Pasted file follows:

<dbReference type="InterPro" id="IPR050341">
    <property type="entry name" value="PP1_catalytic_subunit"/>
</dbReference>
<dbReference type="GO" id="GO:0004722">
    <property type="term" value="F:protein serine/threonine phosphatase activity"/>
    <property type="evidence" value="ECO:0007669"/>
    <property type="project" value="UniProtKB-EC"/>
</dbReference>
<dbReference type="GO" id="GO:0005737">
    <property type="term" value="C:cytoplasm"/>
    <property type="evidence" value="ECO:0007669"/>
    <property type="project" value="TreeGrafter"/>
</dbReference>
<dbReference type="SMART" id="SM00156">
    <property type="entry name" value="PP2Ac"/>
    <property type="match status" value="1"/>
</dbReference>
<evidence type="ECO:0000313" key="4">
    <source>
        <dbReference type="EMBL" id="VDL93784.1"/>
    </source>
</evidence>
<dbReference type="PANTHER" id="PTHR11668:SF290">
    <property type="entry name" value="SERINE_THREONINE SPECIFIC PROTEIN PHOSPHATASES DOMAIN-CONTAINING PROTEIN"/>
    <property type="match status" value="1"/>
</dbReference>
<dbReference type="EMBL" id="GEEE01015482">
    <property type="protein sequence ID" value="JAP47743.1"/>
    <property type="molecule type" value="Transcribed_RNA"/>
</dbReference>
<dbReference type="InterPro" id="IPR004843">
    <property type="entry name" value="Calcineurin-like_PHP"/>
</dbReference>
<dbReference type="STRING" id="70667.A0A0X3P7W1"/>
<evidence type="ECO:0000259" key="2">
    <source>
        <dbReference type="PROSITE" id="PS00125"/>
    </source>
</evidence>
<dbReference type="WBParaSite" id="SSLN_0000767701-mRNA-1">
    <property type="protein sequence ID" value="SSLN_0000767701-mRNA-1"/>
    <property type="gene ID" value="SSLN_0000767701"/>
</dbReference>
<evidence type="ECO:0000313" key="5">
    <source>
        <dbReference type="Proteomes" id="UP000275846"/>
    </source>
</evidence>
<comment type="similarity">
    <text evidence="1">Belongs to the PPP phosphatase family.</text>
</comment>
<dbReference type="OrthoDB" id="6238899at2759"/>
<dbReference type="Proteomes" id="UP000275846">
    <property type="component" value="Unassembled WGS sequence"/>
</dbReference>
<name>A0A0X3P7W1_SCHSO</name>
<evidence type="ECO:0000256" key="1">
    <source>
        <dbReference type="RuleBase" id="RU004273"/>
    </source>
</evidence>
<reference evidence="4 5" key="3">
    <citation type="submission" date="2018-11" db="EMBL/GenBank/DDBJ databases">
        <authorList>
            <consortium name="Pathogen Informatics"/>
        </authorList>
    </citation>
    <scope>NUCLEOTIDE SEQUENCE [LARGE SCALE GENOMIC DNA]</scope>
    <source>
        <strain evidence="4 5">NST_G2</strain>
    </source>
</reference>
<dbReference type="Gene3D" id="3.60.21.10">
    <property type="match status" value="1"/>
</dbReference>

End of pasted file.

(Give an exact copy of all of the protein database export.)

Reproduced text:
<dbReference type="InterPro" id="IPR050341">
    <property type="entry name" value="PP1_catalytic_subunit"/>
</dbReference>
<dbReference type="GO" id="GO:0004722">
    <property type="term" value="F:protein serine/threonine phosphatase activity"/>
    <property type="evidence" value="ECO:0007669"/>
    <property type="project" value="UniProtKB-EC"/>
</dbReference>
<dbReference type="GO" id="GO:0005737">
    <property type="term" value="C:cytoplasm"/>
    <property type="evidence" value="ECO:0007669"/>
    <property type="project" value="TreeGrafter"/>
</dbReference>
<dbReference type="SMART" id="SM00156">
    <property type="entry name" value="PP2Ac"/>
    <property type="match status" value="1"/>
</dbReference>
<evidence type="ECO:0000313" key="4">
    <source>
        <dbReference type="EMBL" id="VDL93784.1"/>
    </source>
</evidence>
<dbReference type="PANTHER" id="PTHR11668:SF290">
    <property type="entry name" value="SERINE_THREONINE SPECIFIC PROTEIN PHOSPHATASES DOMAIN-CONTAINING PROTEIN"/>
    <property type="match status" value="1"/>
</dbReference>
<dbReference type="EMBL" id="GEEE01015482">
    <property type="protein sequence ID" value="JAP47743.1"/>
    <property type="molecule type" value="Transcribed_RNA"/>
</dbReference>
<dbReference type="InterPro" id="IPR004843">
    <property type="entry name" value="Calcineurin-like_PHP"/>
</dbReference>
<dbReference type="STRING" id="70667.A0A0X3P7W1"/>
<evidence type="ECO:0000259" key="2">
    <source>
        <dbReference type="PROSITE" id="PS00125"/>
    </source>
</evidence>
<dbReference type="WBParaSite" id="SSLN_0000767701-mRNA-1">
    <property type="protein sequence ID" value="SSLN_0000767701-mRNA-1"/>
    <property type="gene ID" value="SSLN_0000767701"/>
</dbReference>
<evidence type="ECO:0000313" key="5">
    <source>
        <dbReference type="Proteomes" id="UP000275846"/>
    </source>
</evidence>
<comment type="similarity">
    <text evidence="1">Belongs to the PPP phosphatase family.</text>
</comment>
<dbReference type="OrthoDB" id="6238899at2759"/>
<dbReference type="Proteomes" id="UP000275846">
    <property type="component" value="Unassembled WGS sequence"/>
</dbReference>
<name>A0A0X3P7W1_SCHSO</name>
<evidence type="ECO:0000256" key="1">
    <source>
        <dbReference type="RuleBase" id="RU004273"/>
    </source>
</evidence>
<reference evidence="4 5" key="3">
    <citation type="submission" date="2018-11" db="EMBL/GenBank/DDBJ databases">
        <authorList>
            <consortium name="Pathogen Informatics"/>
        </authorList>
    </citation>
    <scope>NUCLEOTIDE SEQUENCE [LARGE SCALE GENOMIC DNA]</scope>
    <source>
        <strain evidence="4 5">NST_G2</strain>
    </source>
</reference>
<dbReference type="Gene3D" id="3.60.21.10">
    <property type="match status" value="1"/>
</dbReference>